>Last month I reported that I had bought Mooch by Dan Fante among several other volumes on sale at the Green Valley Book Fair. It turns out that I thought I had purchased a book by John Fante, whose book Ask the Dust has recently been made into a movie. Dan Fante, I should have known, is the son of the late John Fante, and has published several novels and a collection of short stories, as well as poetry. Here is an interview with Dan Fante in Lummox. Oops.
I read the book anyway and provided a nice relief from the more serious stuff I’ve been reading. Mooch is pulp fiction: entertaining, fast-paced, appalling. It tells the story of Bruno Dante, son of novelist Jonathan Dante. Bruno has seen hard times and now is struggling to stay sober. He manages to get a high-paying telemarketing job which he screws up because he falls (absolutely implausibly) in love with a co-worker who speaks in a cartoonish accent and gets him into trouble. If Bruno hadn’t been a struggling writer, I probably would have quit reading, but I was hooked on page 37:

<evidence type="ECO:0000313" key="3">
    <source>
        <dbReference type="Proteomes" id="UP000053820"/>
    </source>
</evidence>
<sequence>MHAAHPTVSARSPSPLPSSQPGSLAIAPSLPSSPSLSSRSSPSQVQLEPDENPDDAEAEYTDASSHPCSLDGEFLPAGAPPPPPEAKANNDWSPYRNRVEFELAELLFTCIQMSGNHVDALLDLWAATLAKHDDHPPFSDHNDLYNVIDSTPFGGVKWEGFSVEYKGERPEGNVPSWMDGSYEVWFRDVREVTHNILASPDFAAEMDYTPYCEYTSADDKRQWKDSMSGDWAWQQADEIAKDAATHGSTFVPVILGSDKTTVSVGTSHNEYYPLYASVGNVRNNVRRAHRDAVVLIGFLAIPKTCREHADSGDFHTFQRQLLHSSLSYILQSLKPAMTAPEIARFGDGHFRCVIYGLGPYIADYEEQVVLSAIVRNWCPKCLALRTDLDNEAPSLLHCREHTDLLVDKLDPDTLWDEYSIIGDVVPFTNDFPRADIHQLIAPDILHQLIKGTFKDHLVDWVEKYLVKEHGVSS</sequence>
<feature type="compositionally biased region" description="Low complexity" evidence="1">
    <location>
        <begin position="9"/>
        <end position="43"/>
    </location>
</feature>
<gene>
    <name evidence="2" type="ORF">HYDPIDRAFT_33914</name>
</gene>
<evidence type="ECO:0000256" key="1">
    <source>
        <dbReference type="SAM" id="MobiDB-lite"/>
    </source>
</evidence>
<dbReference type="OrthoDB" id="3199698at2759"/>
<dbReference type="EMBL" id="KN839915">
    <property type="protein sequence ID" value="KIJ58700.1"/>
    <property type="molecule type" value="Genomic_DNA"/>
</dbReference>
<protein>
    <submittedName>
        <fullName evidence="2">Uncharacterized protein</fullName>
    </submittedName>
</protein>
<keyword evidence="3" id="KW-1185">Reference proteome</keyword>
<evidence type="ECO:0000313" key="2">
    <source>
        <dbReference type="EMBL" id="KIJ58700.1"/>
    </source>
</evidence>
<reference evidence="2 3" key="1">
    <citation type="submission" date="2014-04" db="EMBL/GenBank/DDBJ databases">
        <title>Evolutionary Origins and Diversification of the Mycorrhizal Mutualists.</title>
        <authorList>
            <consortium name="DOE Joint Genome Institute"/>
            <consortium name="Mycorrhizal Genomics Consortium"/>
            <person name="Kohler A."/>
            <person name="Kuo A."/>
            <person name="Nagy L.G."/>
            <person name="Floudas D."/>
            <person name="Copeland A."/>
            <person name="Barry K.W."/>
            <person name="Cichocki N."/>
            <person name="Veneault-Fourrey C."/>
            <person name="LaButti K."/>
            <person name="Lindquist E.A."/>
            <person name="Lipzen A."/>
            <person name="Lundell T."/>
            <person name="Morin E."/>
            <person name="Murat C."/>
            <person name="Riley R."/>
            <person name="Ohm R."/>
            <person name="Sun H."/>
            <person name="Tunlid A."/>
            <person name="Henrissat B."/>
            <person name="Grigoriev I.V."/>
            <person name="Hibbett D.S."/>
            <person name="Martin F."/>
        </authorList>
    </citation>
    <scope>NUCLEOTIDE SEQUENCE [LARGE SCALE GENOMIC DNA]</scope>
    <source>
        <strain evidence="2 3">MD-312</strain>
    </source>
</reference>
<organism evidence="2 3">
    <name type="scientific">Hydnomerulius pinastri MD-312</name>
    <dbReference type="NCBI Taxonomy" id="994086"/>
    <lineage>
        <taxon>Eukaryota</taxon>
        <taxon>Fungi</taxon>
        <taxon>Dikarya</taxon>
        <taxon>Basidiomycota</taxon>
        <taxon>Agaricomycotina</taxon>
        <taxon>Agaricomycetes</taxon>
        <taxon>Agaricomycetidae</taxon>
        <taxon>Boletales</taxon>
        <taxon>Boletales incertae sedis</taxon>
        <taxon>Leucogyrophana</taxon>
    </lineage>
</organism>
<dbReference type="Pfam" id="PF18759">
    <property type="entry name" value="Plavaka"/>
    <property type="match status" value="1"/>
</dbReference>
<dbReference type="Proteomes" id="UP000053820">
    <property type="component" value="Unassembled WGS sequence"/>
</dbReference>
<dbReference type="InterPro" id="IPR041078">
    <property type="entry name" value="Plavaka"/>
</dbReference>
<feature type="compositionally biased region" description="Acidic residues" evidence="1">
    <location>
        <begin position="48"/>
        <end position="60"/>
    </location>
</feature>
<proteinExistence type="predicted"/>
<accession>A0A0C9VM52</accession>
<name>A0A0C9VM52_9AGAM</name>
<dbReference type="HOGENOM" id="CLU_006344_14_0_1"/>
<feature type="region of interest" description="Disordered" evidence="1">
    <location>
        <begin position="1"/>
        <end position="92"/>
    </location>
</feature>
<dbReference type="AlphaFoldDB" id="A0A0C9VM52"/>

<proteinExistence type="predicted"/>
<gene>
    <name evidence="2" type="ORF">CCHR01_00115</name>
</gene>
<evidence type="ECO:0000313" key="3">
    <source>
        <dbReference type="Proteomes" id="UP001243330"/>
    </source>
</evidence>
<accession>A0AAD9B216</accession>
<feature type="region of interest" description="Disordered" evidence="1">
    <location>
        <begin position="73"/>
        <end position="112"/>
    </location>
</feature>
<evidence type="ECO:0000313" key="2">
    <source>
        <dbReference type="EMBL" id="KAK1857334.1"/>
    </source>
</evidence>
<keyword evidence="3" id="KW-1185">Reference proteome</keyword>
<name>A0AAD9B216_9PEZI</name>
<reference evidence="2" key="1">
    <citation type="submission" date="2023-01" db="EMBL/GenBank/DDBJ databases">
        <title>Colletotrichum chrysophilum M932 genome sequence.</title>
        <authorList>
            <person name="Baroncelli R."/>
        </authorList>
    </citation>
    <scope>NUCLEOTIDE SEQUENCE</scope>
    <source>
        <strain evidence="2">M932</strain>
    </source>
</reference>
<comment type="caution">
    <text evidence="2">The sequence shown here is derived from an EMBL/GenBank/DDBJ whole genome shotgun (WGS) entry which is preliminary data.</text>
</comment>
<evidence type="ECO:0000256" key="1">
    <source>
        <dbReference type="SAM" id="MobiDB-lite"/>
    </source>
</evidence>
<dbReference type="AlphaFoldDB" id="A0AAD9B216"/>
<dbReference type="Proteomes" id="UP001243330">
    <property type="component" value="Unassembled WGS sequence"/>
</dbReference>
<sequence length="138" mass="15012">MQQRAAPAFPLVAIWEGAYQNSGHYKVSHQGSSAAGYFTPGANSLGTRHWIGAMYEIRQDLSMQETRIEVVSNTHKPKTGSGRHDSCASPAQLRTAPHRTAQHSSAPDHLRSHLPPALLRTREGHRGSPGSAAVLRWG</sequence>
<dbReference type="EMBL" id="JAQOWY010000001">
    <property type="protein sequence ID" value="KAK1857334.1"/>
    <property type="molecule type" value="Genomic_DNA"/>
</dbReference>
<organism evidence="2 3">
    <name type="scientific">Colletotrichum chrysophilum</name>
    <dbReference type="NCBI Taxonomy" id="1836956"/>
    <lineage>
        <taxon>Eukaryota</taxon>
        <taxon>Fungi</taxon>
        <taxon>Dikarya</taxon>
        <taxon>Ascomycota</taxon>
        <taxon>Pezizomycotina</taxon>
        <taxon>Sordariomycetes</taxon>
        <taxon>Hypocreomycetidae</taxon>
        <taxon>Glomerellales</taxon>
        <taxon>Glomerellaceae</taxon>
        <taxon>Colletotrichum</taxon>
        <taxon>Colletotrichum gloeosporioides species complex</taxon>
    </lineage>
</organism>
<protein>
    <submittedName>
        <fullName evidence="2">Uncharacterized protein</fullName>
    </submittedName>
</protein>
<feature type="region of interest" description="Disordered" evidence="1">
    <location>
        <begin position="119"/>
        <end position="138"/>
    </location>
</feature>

“I came to an immediate decision: fuck my writing career. My head was clear for the first time in years. I could foresee my own future. Novelists and screenwriters like Jonathan Dante died broke in L.A., humiliated, compromised. Their balls and their talent sacrificed to a ridiculous Hollywood success fantasy. No one cared about words anymore. Literature was deader than a Seinfeld rerun.”
God, I hope not. Eventually, though, Dante sends off his story to seven (glad to see he believes in sim-subbing) “high-end men’s magazines.” So I kept reading to see what would happen.
All in all, it could have been worse.